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My credit card account is maintained in AED (United Arab Emirates Dirham). I have made a payment of 2,760 GBP to a hotel in London, which is equivalent to 13,037 AED. I later had to cancel the booking and was surprised to see a refund of 13,130 AED against the refund of 2,760 GBP. I have gained 93 AED from the refund. Also, I have learned that the hotel has refunded the amount in GBP.

My question is, how is it possible? Who is bearing that 93 AED additional amount I have received which obviously is not the hotel.

  • The exact opposite situation happened to me with a transaction in Japan. (helped by the fact that businesses tend to charge at the end of the month there) Ended up being charged 70 USD extra than what it would have been on the actual purchase date. – Z. Cochrane Mar 9 '17 at 23:19
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    There is no additional amount. The 13,037 AED you paid has the same value as the 13,130 AED you got back. – David Schwartz Mar 10 '17 at 4:57
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My question is, how is it possible? Who is bearing that AED 93/- additional amount I have received which obviously is not the hotel.

Short answer, it is the Fx market.

When you charged GBP 2760, via exchange the Visa/MasterCard network along with a spread from Banks, purchased this in Fx Market. The person/institution who sold them GBP 2760 asked for AED 13037. That is what you got charged.

When the Hotel reversed the charge, they returned GBP 2760, the Visa/MasterCard network along with a spread from Banks, sold this in Fx Market. The person/institution who purchased GBP 2760 gave for AED 13130.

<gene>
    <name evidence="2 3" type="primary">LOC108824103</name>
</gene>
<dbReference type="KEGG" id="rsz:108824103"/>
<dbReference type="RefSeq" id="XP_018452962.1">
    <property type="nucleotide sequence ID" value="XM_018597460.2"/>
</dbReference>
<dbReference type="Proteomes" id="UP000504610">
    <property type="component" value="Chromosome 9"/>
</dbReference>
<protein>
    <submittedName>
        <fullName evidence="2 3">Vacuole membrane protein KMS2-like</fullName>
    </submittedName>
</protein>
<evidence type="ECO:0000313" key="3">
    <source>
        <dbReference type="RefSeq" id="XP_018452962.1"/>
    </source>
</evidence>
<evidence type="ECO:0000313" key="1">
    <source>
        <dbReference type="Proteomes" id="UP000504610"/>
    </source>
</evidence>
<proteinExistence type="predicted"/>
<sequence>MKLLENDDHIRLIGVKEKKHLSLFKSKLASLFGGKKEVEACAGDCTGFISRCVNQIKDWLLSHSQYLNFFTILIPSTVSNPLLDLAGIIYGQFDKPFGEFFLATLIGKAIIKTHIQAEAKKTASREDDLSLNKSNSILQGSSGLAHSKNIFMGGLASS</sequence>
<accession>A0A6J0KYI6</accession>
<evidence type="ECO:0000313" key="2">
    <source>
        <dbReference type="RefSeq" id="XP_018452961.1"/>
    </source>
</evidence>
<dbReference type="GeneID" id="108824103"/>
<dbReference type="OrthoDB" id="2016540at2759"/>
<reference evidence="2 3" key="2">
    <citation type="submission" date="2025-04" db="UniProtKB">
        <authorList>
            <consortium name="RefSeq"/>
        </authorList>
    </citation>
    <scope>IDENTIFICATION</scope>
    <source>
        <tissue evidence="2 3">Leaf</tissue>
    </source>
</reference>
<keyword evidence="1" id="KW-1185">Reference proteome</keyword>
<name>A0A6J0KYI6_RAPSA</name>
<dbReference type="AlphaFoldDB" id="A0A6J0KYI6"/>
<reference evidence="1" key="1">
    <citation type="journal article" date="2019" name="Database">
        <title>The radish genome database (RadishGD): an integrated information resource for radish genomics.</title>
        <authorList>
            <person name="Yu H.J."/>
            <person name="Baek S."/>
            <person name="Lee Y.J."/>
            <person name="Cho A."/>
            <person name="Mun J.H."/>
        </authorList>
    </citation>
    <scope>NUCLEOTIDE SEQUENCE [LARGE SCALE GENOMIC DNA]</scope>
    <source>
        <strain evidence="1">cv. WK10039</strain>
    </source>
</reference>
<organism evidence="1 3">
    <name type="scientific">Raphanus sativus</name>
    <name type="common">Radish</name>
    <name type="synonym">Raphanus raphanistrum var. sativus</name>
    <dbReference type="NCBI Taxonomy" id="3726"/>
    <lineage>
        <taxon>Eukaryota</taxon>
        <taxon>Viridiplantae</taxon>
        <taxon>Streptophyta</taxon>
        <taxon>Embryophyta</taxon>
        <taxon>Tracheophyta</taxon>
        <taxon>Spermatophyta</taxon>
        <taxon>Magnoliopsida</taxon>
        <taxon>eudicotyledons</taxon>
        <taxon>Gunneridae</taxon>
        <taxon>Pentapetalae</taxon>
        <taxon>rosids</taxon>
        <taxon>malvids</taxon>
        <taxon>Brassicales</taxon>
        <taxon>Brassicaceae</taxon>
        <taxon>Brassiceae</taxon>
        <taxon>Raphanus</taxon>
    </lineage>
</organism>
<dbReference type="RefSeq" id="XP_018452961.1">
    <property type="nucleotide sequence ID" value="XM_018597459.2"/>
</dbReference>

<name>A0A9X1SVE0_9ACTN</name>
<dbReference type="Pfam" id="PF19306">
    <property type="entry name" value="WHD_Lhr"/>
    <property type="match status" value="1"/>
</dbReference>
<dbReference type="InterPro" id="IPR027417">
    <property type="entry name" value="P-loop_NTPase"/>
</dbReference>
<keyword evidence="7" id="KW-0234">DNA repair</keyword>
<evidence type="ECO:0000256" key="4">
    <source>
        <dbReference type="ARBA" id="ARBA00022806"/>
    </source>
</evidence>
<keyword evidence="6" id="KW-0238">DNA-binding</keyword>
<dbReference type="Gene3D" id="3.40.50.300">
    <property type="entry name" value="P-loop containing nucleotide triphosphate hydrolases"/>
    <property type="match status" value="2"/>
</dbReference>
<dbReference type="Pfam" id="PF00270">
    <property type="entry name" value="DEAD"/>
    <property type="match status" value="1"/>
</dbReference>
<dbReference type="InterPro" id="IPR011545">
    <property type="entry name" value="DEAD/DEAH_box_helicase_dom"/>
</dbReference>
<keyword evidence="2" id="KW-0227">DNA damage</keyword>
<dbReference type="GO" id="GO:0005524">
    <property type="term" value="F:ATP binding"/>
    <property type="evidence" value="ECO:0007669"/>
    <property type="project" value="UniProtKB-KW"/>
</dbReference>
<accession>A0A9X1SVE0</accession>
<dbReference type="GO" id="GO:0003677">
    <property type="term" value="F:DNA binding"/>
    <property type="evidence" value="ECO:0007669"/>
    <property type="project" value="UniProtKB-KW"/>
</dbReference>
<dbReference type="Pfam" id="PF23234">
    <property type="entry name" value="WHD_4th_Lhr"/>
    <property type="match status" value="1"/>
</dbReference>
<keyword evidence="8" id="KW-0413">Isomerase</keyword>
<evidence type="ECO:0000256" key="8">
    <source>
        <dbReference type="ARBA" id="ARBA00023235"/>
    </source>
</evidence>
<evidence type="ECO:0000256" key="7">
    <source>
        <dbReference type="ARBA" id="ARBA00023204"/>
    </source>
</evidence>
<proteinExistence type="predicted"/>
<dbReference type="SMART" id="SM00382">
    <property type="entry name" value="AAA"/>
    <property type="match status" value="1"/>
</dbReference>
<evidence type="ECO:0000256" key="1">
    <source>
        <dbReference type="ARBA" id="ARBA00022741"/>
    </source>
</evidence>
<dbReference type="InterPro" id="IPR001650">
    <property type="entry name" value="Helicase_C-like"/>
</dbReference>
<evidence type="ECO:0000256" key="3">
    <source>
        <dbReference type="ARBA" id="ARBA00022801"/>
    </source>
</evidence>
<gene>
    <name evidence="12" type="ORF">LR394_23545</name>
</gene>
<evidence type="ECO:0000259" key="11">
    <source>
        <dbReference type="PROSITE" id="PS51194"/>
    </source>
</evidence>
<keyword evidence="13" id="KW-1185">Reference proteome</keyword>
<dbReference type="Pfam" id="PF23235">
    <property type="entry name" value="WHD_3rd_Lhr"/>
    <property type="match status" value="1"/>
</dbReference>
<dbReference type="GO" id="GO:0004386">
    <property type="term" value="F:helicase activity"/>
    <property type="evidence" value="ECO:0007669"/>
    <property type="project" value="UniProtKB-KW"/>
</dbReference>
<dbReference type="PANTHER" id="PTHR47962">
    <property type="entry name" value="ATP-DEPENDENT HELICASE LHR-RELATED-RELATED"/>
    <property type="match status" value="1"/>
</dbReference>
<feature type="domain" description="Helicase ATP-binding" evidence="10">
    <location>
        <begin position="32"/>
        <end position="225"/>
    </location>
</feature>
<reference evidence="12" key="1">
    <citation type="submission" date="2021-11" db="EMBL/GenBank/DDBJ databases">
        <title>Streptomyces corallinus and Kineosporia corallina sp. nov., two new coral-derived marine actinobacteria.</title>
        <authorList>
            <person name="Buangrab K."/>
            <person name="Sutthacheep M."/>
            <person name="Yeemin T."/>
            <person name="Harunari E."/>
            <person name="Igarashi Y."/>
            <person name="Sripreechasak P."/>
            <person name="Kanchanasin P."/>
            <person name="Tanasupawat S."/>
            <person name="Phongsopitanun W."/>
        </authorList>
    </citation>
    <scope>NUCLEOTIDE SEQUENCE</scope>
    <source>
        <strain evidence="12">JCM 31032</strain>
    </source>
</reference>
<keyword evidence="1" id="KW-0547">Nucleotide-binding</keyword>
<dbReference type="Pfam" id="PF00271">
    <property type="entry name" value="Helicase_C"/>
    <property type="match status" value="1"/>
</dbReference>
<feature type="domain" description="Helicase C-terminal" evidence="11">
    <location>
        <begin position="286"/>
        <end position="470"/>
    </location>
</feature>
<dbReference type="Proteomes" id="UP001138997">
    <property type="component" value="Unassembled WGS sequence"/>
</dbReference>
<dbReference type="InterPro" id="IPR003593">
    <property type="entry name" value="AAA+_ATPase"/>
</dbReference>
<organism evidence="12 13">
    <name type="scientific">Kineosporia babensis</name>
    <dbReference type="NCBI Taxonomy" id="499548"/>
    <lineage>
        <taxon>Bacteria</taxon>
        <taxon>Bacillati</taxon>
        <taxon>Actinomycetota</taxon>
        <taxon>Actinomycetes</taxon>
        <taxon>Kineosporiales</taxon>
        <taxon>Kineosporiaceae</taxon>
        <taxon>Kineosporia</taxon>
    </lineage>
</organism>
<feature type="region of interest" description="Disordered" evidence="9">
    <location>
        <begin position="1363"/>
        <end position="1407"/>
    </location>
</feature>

Note: In this case it has worked to your advantage. It can also work against you if the rates go the other way.

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    I'll admit I'm mildly surprised the bank gave S.H.A the difference back instead of just refunding 100% of the initial payment and pocketing the difference. – Dan Neely Mar 9 '17 at 13:35
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    @DanNeely These days banks don't want to take FX risk. So if they are doing at actual, they need to do all the time and can't be selective, .ie pocket when positive and charge customer when negative. – Dheer Mar 9 '17 at 15:23
  • Fx = Foreign exchange? – user48477 Mar 10 '17 at 2:12
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    @FighterJet Yes that is right. Fx = Foreign Exchange. – Dheer Mar 10 '17 at 3:45
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This is possible because the exchange rate changes from minute to minute.

The other lesson here for you is that it can hit you in the other direction. Next time you might have a loss instead of a gain.

Currency risk is a part of your life whether you realize it or not. In this case you are seeing to currencies interacting, but even in your own currency, there is inflation (or more rarely, deflation) happening that most people don't see or pay attention to. This affects the value of your money over time.

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    Yes, currency risk often flies below the radar. – SlowTalk Mar 9 '17 at 16:29
  • @SlowTalk it is hard to measure. FX is most of the time not different than betting on slug races. Except the slugs change heading every 2 seconds. – Mindwin Mar 9 '17 at 17:06
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    Has the OP (accidentally) made a taxable profit in currency trading? – DJohnM Mar 9 '17 at 18:48
  • @DJohnM Funny, but since the OP's transactions were for the same number for GBP, I doubt that will count as a profit in his tax jurisdiction ;) – NL - Apologize to Monica Mar 9 '17 at 21:52
  • Or perhaps the first conversion to pounds marked the end of one currency speculation in AED Dirham, and the refund converted to AED Dirham marked the start of another... – DJohnM Mar 10 '17 at 0:49

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